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Books on Runes

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  • Virginia Taylor
    I think I already sent in the list of my Tarot and Palmistry books, so (since someone on another list) asked about Rune books, these were the ones I could put
    Message 1 of 14 , Apr 29 11:15 AM
      I think I already sent in the list of my Tarot and Palmistry books,
      so (since someone on another list) asked about Rune books, these were
      the ones I could put my hands on right away. (I HAVE to organize my
      library!)

      Arcarti, Kristyna, A Beginners Guide to Runes, 1994 (little)
      Aswyn, Freya, Leaves of Yggdrasil, 1992 (feminist)
      Aswyn, Freya, Northern Mysteries and Magick, 2002 (basically a
      reprint when feminism stopped selling)
      Barret, David, Runes, 1995 (little)
      Blum, Ralph, The Book of Runes, 1982 (the one that came with the rune
      tiles and invented in the black rune)
      Blum, Ralph, The Healing Runes, 1995 (I had to)
      Dee, Jonathan, An Illustrated Guide to Runes, 2001
      Elliott, Ralph, Runes, 1989/1959
      Flowers, Stephen, The Secret of the Runes, 1988
      Flowers, Stephen, The Secret King, Karl Maria Wiligut, Himmler�s Lord
      of the Runes, Real Documents of Nazi Occultism, 2001
      Fries, Jan, Helrunar, 1993
      Kemble, J M, Anglo-Saxon Runes, 1991 (reprint)
      Knight, Sirona, The Little Giant Encyclopedia of Runes, 2000 (lots of
      info, but many people dislike her lack of attribution)
      Kodratoff, Yves, Nordic Magic Healing: Healing Galdr, Healing Runes,
      2003
      Lilly, Simon, Practical Guide to Runes, 2002
      Meadows, Kenneth, Rune Power, 2002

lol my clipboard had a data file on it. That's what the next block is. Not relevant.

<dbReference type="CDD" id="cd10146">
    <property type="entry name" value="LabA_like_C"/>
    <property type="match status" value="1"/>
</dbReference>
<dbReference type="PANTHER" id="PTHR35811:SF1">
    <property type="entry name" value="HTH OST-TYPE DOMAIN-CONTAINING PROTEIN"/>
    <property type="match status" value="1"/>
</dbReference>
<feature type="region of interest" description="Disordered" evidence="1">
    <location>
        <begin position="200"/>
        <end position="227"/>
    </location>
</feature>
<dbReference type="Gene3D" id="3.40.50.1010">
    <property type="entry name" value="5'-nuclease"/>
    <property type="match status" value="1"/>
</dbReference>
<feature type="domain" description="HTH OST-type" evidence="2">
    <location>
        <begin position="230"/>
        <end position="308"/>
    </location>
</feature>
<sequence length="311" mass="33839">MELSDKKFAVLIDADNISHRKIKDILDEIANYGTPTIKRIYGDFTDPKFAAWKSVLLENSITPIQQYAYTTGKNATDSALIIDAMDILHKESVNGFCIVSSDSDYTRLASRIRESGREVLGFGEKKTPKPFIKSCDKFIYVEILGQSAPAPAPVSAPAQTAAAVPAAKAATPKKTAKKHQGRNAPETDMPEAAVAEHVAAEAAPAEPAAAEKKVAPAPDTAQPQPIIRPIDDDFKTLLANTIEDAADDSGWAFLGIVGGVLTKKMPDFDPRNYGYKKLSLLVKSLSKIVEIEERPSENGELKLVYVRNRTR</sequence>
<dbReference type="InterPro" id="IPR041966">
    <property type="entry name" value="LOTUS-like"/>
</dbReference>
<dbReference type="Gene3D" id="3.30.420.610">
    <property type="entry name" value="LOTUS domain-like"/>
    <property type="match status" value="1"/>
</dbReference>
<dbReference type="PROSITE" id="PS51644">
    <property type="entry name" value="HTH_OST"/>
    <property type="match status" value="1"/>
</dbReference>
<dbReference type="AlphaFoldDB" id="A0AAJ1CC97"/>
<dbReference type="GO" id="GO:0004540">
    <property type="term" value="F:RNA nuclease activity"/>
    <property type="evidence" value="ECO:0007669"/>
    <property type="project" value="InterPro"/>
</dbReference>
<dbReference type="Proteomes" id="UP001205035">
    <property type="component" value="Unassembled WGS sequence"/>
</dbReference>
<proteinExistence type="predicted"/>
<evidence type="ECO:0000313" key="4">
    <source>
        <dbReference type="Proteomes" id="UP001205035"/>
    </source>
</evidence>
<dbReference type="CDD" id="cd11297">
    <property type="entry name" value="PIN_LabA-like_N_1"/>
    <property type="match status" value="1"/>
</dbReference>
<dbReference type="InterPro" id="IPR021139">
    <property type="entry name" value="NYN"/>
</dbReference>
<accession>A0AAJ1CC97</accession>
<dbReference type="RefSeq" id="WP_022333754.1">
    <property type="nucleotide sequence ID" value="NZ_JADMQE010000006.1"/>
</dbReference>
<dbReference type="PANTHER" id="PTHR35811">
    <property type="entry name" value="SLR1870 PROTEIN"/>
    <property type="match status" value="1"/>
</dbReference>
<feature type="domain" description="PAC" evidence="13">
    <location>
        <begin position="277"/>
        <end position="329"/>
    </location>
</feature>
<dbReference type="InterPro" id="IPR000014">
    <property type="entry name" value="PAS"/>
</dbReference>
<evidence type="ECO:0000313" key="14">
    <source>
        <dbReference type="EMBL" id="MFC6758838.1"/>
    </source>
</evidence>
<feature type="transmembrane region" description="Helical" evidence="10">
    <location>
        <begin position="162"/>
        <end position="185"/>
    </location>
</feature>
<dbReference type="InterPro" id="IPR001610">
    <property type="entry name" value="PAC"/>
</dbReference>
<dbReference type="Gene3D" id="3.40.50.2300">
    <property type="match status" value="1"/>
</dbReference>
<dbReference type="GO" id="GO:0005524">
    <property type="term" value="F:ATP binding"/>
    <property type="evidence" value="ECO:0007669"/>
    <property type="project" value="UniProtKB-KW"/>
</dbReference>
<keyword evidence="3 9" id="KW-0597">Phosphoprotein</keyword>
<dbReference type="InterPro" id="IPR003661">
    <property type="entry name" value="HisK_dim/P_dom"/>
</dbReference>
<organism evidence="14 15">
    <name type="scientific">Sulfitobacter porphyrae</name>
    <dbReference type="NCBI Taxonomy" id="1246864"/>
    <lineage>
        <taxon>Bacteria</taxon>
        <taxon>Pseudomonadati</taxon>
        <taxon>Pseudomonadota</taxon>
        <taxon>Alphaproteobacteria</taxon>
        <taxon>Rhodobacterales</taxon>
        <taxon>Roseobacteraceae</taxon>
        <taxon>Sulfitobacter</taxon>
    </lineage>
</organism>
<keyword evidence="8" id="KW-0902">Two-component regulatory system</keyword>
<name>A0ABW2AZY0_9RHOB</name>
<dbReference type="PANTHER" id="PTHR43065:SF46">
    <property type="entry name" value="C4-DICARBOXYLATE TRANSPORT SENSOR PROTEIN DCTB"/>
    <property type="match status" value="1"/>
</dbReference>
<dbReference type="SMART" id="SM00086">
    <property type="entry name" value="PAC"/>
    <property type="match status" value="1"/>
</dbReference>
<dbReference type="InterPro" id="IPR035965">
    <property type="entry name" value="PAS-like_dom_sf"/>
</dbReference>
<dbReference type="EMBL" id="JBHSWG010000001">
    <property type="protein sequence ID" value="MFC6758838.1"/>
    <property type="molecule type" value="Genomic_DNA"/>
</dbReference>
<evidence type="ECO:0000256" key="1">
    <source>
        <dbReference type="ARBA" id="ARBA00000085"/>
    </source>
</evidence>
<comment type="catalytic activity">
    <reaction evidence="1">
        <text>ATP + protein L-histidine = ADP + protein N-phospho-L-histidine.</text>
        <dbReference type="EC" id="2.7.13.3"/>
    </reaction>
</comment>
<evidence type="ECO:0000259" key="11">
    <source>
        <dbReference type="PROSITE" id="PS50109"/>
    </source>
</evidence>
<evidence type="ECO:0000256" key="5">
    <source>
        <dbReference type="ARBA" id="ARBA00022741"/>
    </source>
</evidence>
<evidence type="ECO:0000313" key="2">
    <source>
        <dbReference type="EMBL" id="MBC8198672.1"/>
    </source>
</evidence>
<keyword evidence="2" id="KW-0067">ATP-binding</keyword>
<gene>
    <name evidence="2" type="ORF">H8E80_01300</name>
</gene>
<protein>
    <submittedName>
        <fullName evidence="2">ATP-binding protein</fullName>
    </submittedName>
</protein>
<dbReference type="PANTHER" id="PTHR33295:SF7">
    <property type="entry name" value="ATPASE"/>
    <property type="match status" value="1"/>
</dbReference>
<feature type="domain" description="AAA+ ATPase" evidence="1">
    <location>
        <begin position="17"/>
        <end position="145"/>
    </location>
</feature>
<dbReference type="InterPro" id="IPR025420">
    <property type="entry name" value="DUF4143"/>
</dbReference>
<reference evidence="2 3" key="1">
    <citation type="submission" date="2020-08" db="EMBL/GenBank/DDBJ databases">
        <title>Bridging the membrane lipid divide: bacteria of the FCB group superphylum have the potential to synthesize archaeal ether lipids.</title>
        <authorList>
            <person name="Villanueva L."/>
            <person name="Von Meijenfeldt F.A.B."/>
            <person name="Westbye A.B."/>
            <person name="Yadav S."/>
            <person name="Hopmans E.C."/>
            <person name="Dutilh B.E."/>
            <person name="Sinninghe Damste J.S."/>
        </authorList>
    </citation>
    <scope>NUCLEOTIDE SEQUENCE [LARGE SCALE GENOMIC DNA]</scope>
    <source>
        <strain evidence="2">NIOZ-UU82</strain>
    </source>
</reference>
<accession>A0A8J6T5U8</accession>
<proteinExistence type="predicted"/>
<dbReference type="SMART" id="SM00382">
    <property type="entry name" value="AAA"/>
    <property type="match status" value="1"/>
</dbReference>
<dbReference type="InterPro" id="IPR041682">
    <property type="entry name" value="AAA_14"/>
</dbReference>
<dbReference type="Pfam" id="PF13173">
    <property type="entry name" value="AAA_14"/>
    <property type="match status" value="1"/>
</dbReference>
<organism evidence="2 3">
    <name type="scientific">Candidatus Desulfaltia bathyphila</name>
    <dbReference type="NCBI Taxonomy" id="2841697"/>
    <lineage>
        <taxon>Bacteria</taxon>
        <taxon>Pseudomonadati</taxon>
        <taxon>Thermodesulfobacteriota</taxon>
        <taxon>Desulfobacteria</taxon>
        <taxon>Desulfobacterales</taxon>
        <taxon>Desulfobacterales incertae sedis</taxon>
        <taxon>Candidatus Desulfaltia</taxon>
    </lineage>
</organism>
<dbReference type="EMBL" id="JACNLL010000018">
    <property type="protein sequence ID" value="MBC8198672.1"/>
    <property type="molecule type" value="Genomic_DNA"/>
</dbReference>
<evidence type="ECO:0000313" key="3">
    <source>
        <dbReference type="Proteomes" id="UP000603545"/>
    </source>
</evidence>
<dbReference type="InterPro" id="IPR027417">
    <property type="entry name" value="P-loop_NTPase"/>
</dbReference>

Mountfort, Paul Rhys, Nordic Runes, 2003
      Osborn and Longland, Rune Games, 1982
      Page, R. I., Introduction to English Runes, 2006 (reprint)
      Page, R. I., Runes Reading the Past
      Paxson, Diana, Taking up the Runes, 2005
      Pennick, Nigel, Complete Illustrated Guide to the Runes, 2002 (a
      fairly good overview)
      Pennick, Nigel, Rune Magic, 1992
      Pennick, Nigel, Secrets of the Runes, 1992
      Plowright, Sweyn, The Rune Primer: Down to Earth Guide to the Runes,
      2006
      Pollington, Stephen, Rudiments of Runelore, 1995
      Seschel, Lisa, A Practical Guide to the Runes 2002
      Stine, Jean Marie, Empowering your Life with Runes, 2004
      Thorsson, Edred, Runelore, 1987
      Thorsson, Edred, Futhark, a Handbook of Rune Magic, 1984
      Thorsson, Edred, Runemight, 1989
      Thorsson, Edred, At the Well of Wyrd: A Handbook of Runic Divination,
      1989 (most of Thorsson is quite skipable)
      Thorsson, Edred, Northern Magic, 1992
      Thorsson, Edred, Green Runa, 1996
      Wild, Leon, the Runes Workbook, 2004


      Tchipakkan

      If fifty million people say a foolish thing, it is still a foolish
      thing.

      -- Anatole France





      [Non-text portions of this message have been removed]
    • Jane Sibley
      Hi, all! Almost all of the below books are New Age and not reflective of traditional rune usage. However, good books are those by RI Page; Kemble is a bit
      Message 2 of 14 , May 29, 2008
        Hi, all!
        Almost all of the below books are New Age and not reflective of traditional rune usage. However, good books are those by RI Page; Kemble is a bit dated but OK, but the rest...yerrrch! I have many of those. Flowers is OK on German material, especially the 19th and 20th century romantic revival stuff, but he tends to believe his material a bit too much. When he writes as Edred Thorsson, it's *really* New Age with a tinge of some of the stuff that the Nazis were into. Nigel Pennick also wrote a book on runic astrology; I own Xerox copies of the 2 Nazi publications which most of that was taken from.